Populism is now the most important force in global politics and is likely to strike in Europe next.
Donald Trump’s surprise victory in the US presidential election has consolidated the global anti-establishment mood sparked by Brexit earlier in year, according to financial and political analysts.
Australian investment bank Macquarie sums it up most succinctly in its note sent to clients on Wednesday, titled simply: “Dawn of a new age. Populism rules. Status quo — R.I.P.”
With wages and economic growth mostly stagnant since the global financial crisis, people around the world are increasingly unwilling to listen to experts and establishment figures who say they have a solution and are turning to radical, often unknown, alternatives. Voices on both the left and right are finding success, often simply by listening to the concerns and complaints of the middle and lower classes.
Lord Adair Turner, the former vice chairman of Merrill Lynch Europe and ex-head of Britain’s financial watchdog, told Business Insider that Trump’s rise occurred because “a lot of Americans feel they’re not getting their share of the growing American economy.” He said this growing inequality, which he believes is partly caused by technology, contributed to Brexit too.
Labour leader Jeremy Corbyn too said that Trump’s triumph is “an unmistakable rejection of a political establishment and an economic system that simply isn’t working for most people.”
Macquarie analysts Viktor Shvets and Chetan Seth say in the note: “Investors are witnessing an electorate split between extreme right and extreme left. It is global and it is fuelled by dissolution of labour markets and stagnating productivity.
“It is the reverse of 1980s-90s, when left and right converged on the centre-right strategies of globalization and the belief the private sector knows best. Whether it was the left (Blair, Clinton) or the right (Reagan, Thatcher, Bush), consensus favoured deregulation and private sector-led growth. This consensus has been dying for a decade.”
Speaking at a recent event in London, former British Chancellor George Osborne said that “the forces of protectionism are rising” and called for politicians to do more to “fight” to defend the value of free trade and open societies. That fight may already be lost.
Shvets and Seth say: “Whether left (Sanders, Warren, Corbyn, Clinton) or right (May, Le Pen, Trump) consensus is now the public sector must play a larger role sponsoring growth directly, or by co-opting the private sector, and the pace of globalization must be slowed (or reversed).”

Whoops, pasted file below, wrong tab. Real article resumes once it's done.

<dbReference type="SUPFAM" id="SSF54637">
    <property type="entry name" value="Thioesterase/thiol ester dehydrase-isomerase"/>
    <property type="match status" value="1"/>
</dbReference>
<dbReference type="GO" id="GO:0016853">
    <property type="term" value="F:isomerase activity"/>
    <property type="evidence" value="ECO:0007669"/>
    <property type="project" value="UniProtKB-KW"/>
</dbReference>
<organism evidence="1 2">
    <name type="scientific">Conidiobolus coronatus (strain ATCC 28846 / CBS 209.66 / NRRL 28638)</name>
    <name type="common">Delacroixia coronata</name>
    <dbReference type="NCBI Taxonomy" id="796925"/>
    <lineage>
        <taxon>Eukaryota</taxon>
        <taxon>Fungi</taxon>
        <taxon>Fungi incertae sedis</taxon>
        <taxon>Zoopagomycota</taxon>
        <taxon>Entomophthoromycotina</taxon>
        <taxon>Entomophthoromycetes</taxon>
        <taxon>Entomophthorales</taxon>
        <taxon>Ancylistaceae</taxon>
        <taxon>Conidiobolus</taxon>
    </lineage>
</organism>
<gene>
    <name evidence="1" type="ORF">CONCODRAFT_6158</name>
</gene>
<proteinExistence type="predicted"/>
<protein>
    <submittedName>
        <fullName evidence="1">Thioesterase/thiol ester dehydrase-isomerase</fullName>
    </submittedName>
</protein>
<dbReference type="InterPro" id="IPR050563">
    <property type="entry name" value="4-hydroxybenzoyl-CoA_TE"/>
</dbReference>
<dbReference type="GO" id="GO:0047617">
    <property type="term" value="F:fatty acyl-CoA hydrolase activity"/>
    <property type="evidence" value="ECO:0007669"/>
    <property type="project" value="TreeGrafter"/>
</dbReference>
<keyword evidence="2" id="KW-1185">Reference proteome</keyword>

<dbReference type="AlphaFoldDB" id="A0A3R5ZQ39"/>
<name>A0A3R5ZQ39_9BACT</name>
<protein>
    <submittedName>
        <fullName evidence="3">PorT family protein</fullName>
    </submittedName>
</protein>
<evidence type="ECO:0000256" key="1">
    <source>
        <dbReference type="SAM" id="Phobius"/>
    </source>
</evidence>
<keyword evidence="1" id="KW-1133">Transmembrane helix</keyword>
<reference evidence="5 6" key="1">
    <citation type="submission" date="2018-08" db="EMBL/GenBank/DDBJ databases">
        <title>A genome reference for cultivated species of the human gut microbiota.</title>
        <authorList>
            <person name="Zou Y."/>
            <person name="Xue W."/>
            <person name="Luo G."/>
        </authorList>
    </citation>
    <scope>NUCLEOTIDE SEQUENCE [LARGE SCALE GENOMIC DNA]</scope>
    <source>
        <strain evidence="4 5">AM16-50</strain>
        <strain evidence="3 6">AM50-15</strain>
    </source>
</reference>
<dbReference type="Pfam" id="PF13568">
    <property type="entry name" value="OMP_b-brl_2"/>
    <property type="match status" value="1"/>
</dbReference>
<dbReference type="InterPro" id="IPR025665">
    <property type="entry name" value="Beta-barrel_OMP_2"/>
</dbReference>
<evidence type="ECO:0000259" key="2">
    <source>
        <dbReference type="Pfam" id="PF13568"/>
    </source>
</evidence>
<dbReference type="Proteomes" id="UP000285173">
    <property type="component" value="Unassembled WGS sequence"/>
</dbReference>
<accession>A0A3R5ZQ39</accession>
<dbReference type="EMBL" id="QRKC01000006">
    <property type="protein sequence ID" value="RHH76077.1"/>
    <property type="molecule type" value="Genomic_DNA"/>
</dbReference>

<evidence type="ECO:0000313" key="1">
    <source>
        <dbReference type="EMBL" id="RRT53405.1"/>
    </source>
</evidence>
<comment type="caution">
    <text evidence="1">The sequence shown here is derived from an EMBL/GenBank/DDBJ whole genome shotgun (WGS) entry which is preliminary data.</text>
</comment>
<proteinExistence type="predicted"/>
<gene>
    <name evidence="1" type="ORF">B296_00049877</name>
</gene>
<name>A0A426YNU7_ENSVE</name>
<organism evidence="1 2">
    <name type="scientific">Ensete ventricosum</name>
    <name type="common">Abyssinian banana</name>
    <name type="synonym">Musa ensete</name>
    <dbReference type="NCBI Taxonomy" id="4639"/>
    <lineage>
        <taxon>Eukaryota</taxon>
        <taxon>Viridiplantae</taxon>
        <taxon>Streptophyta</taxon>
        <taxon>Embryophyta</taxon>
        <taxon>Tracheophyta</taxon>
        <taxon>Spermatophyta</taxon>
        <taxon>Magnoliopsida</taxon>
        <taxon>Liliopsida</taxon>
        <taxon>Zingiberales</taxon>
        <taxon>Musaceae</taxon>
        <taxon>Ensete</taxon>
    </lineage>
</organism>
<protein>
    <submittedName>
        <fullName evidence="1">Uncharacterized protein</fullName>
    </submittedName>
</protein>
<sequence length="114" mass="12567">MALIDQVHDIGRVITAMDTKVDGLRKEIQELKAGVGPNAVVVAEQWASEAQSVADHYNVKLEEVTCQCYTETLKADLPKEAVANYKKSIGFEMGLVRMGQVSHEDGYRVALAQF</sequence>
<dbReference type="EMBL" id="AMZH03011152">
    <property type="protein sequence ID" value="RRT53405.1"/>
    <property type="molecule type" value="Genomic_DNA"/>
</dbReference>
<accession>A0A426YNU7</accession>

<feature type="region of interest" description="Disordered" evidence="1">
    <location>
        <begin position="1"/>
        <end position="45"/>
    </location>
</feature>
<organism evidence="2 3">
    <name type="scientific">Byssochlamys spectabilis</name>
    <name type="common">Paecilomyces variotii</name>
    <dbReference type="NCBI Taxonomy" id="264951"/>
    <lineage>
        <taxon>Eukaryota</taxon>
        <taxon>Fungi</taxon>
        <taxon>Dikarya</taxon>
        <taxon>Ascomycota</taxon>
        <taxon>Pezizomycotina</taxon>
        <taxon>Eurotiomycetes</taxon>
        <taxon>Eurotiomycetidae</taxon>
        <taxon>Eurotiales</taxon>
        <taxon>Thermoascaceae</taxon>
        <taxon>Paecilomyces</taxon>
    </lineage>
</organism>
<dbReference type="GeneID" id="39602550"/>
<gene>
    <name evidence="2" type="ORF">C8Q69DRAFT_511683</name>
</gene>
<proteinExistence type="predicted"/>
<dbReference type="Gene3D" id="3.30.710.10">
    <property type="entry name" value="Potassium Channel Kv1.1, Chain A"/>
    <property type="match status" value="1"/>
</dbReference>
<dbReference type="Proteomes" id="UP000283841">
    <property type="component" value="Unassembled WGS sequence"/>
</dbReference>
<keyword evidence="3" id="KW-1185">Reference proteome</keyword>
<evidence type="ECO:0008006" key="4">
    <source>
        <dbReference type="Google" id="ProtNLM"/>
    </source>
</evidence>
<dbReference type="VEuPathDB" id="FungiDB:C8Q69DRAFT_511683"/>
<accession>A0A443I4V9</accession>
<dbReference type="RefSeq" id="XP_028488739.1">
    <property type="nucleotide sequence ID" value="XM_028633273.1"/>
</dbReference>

Both the Brexit campaign and the Trump presidency bid were built upon protectionist ideas, promising to turn the clock back on global trade and create blue collar jobs by revitalizing dull and rusty manufacturing industries. Both also advocated fiscal stimulus: Vote Leave in the form of EU spending being redirected to domestic budgets, and Trump with $1 trillion of infrastructure spending.
‘Any minute now we could be living in a very different world’
Analysts are now trying to work out where this simmering populist mood will bubble up next. The most likely candidate is the eurozone.
HSBC’s chief European economist Simon Wells says in a note sent to clients on Wednesday: “There is a risk that the Trump victory could boost the popularity of anti-immigration and populist parties across Europe. The recent EU barometer shows that immigration and terrorism are now the two biggest threats among the population, which has contributed to the rise of populist parties across the EU.”
While supporters hope that populist parties’ policies will bring about greater equality and growth for all, their rise creates major political and economic uncertainty for Europe. HSBC’s Wells says they could “not only put at risk trade relationships and immigration policy, but could threaten the very existence of the EU (and the eurozone), as many of these parties have been openly campaigning for their countries to leave the euro.”
There are several potential flash points on the horizon:
- December 4: Italy holds a crucial constitutional referendum, seen by many as a proxy vote on Prime Minister Matteo Renzi’s leadership term;
- December 4: Austria will repeat its Presidential election, which was almost won by Norbert Hofer, a man nicknamed “Austria’s Donald Trump” in May;
- March 15, 2017: Parliamentary elections in the Netherlands, where the nationalist, right-wing Party for Freedom is gaining ground;
- April-June 2017: French Presidential and Parliamentary election, which could see big gains for Marine Le Pen and her right-wing, anti-immigration party National Front;
- September 2017: German parliamentary elections.
Nobel prize-winning economist Joseph Stiglitz told Business Insider earlier in the year that Italy’s referendum may be a “cataclysmic event” similar to Brexit that could sink the eurozone.
Wells says: “Italy, facing an imminent referendum that could put an end to three years of political stability, and France, with upcoming elections next year, could be the ones most at risk. But also Germany might be affected, particularly if further monetary stimulus leads to more fears among the German population about their wealth.”
Dierk Brandenburg, senior sovereign analyst at Fidelity International calls Trump’s election “a shot in the arm for populist movements” and Marine Le Pen was one of the first major European politicians to publically congratulate Donald Trump. Le Pen said Trump’s victory “should be interpreted as the victory of freedom, of a sovereign people.”
Mike van Dulken, head of research at Accendo Markets, says: “The probability of a Le Pen win in France next year really can’t be discounted as the rise of populist politics begins to deliver for the masses. Any minute now we could be living in a very different world.”
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